Cushing’s causes bowel perforation in young man

Report describes rare case that required emergency surgery

Margarida Maia, PhD avatar

by Margarida Maia, PhD |

Share this article:

Share article via email
An illustration highlights the human digestive system.

Cushing’s disease caused a bowel perforation — a rare complication in which a hole in the intestine allows its contents to leak — requiring a young man in Japan to undergo emergency surgery.

His case was described in the report “Bowel perforation associated with Cushing’s disease: a case report with literature review,” published in the Endocrine Journal.

Cushing’s disease occurs when the body produces too much cortisol, a steroid hormone. Excess cortisol can weaken the bowel wall, making it more prone to tearing or bursting.

Recommended Reading
An illustration of a man and a woman studying a human brain.

Imaging abnormality can make diagnosing Cushing’s disease harder

Although it is rare, bowel perforation can cause severe abdominal pain. Emergency surgery is required to fix the weakened bowel wall and prevent further complications such as infection.

Until now, there had been only eight reported cases of bowel perforation due to Cushing’s disease, the case report authors wrote. All previous cases had a history of diverticular disease, which occurs when small bulges push outward through weakened spots in the bowel wall.

Half of them had low blood potassium, resulting from excess cortisol. Five were women and three were men, and their median age at the time of bowel perforation was 61.

While body tissue usually becomes more fragile as people age, “the risk of bowel perforation is difficult to determine in patients with [Cushing’s disease] based on age alone,” the researchers wrote.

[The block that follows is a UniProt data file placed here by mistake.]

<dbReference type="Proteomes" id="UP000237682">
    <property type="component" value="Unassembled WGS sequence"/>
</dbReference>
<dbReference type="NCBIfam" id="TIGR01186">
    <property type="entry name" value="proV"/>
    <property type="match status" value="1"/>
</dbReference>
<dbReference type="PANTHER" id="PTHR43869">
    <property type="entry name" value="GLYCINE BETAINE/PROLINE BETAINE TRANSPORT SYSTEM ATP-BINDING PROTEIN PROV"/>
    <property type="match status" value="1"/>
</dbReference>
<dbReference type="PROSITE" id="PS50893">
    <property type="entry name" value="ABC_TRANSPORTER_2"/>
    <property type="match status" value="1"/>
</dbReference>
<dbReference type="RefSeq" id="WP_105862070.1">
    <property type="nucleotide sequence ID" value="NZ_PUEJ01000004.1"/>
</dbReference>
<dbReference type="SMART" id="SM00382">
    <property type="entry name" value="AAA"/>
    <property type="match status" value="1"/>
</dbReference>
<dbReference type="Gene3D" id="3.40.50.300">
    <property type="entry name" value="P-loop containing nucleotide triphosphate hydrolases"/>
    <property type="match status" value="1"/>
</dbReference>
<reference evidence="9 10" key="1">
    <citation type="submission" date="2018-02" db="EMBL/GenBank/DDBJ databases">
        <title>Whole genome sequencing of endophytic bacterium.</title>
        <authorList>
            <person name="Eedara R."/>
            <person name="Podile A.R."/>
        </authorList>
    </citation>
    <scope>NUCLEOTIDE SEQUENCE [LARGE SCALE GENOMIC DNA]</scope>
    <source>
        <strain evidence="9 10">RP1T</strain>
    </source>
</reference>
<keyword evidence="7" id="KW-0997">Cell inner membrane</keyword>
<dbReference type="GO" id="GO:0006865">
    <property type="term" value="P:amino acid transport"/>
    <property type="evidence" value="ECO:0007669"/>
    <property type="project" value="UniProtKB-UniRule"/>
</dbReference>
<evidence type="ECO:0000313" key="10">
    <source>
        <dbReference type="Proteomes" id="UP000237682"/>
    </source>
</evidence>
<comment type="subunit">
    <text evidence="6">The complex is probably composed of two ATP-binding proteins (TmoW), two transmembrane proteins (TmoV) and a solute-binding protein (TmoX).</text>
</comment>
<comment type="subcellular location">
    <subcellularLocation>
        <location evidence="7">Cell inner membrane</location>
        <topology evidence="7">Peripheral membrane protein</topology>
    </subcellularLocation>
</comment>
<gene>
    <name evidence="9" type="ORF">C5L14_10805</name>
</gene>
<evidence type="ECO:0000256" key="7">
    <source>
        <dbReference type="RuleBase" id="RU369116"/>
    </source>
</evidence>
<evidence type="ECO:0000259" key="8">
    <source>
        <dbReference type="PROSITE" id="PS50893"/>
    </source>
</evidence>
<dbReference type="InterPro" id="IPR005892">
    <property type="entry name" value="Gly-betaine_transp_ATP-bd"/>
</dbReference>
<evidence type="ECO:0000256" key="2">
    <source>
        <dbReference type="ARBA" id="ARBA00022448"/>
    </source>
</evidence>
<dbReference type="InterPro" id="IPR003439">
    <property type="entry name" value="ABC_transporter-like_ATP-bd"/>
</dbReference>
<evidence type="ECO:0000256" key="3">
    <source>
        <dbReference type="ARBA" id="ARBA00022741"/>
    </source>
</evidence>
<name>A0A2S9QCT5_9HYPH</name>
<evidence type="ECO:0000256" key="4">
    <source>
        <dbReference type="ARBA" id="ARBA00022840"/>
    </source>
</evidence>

Cushing’s, bowel perforation case report details

Here, researchers described the case of young Japanese man, age 24, with bowel perforation due to Cushing’s disease.

He was admitted to the hospital because he had been gaining weight and noticed stretch marks on his skin. He also felt very tired. His body was swollen, his muscles were weak, and his hands were shaky and covered with warts.

A physical examination revealed a rounded (moon) face and acne on both cheeks. The abdomen was swollen and felt soft without any pain. Bowel movements also appeared to be normal.

Blood testing revealed high sodium and low potassium levels. The levels of adrenocorticotropic hormone (ACTH), a hormone that stimulates the production and release of cortisol, was higher than normal, as was cortisol.

As doctors suspected ACTH-dependent Cushing’s disease, they ran additional tests after the man was admitted to the hospital.

Blood cortisol levels remained high at night, when they normally drop, and after taking a low dose of dexamethasone, a steroid that normally suppresses cortisol production. These findings were consistent with Cushing’s disease.

An MRI scan revealed a two-millimeter tumor in the brain’s pituitary gland, which is the typical cause of Cushing’s disease.

About one week after the man was admitted to the hospital, he experienced sudden, severe pain in the lower part of the abdomen. A CT scan showed there was air outside the sigmoid colon, an S-shaped part of the bowel.

Doctors made a diagnosis of bowel perforation and the man underwent emergency surgery.

The submucosa, which is a layer of the bowel wall, had signs of chronic inflammation, but it was unclear whether this was caused by excessive cortisol or by peritonitis, an inflammation of the abdomen, following perforation.

Removing the pituitary tumor

To lower cortisol, the man was given metyrapone (sold as Metopirone). He also underwent transsphenoidal surgery to remove the pituitary tumor, which was later found to be benign, through the nose. After surgery, both blood cortisol and ACTH levels returned to normal.

“This is the youngest reported case with bowel perforation due to [Cushing’s disease],” the researchers wrote. It also is “the first report of bowel perforation in a patient without a history of diverticular disease.”

According to authors, this suggests that bowel perforation can occur in anyone with Cushing’s disease, regardless of age and whether they have low potassium levels, diverticular disease, or abdomen inflammation.